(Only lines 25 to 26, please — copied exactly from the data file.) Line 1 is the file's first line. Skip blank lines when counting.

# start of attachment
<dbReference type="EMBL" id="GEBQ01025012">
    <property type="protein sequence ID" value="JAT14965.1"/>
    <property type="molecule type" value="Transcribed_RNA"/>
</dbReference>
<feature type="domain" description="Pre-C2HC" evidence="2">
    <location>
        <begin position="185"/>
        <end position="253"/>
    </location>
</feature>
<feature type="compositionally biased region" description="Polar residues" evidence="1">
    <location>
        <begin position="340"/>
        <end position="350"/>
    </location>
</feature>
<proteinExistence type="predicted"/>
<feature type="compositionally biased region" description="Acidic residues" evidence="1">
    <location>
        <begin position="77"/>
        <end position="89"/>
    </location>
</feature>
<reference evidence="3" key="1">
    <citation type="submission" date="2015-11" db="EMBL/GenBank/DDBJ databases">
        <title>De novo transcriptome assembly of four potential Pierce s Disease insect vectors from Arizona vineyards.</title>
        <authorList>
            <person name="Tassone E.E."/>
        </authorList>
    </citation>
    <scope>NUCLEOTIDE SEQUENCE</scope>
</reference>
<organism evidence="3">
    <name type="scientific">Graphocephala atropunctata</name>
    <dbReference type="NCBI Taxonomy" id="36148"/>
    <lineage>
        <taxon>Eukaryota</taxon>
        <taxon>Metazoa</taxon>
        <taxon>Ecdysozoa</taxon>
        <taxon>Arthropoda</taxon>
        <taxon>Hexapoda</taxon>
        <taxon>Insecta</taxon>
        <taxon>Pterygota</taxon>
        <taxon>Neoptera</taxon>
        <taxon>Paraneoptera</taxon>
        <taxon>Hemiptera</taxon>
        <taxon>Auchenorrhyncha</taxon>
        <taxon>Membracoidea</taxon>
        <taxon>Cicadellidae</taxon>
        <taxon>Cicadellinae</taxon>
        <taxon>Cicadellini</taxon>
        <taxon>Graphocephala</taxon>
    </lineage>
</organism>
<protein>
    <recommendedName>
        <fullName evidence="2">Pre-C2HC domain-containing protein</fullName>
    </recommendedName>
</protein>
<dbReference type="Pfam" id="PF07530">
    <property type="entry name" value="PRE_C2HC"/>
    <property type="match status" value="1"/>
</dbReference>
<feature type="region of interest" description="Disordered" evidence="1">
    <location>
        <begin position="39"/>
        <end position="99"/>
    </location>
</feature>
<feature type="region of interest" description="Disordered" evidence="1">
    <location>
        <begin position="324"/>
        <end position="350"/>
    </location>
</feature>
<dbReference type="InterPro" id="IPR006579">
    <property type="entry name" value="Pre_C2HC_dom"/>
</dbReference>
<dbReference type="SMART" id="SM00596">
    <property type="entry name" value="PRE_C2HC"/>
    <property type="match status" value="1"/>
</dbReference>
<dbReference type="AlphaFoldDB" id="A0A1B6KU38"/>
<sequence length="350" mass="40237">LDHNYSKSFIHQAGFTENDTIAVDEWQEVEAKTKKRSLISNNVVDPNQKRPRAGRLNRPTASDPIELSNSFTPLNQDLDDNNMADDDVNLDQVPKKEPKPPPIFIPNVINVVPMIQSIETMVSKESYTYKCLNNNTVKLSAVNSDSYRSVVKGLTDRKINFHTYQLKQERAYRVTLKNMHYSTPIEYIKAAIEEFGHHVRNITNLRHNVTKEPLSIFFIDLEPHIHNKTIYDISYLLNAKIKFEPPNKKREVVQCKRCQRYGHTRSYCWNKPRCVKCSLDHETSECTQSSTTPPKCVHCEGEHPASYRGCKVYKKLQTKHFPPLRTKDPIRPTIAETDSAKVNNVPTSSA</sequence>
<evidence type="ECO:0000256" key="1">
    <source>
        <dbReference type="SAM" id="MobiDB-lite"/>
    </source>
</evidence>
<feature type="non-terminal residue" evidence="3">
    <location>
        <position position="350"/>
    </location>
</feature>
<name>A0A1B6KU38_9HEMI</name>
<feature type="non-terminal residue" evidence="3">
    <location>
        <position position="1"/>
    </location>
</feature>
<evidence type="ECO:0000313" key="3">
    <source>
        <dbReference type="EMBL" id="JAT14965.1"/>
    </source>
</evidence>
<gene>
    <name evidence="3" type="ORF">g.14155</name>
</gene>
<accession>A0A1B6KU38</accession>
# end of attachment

    <citation type="submission" date="2015-11" db="EMBL/GenBank/DDBJ databases">
        <title>De novo transcriptome assembly of four potential Pierce s Disease insect vectors from Arizona vineyards.</title>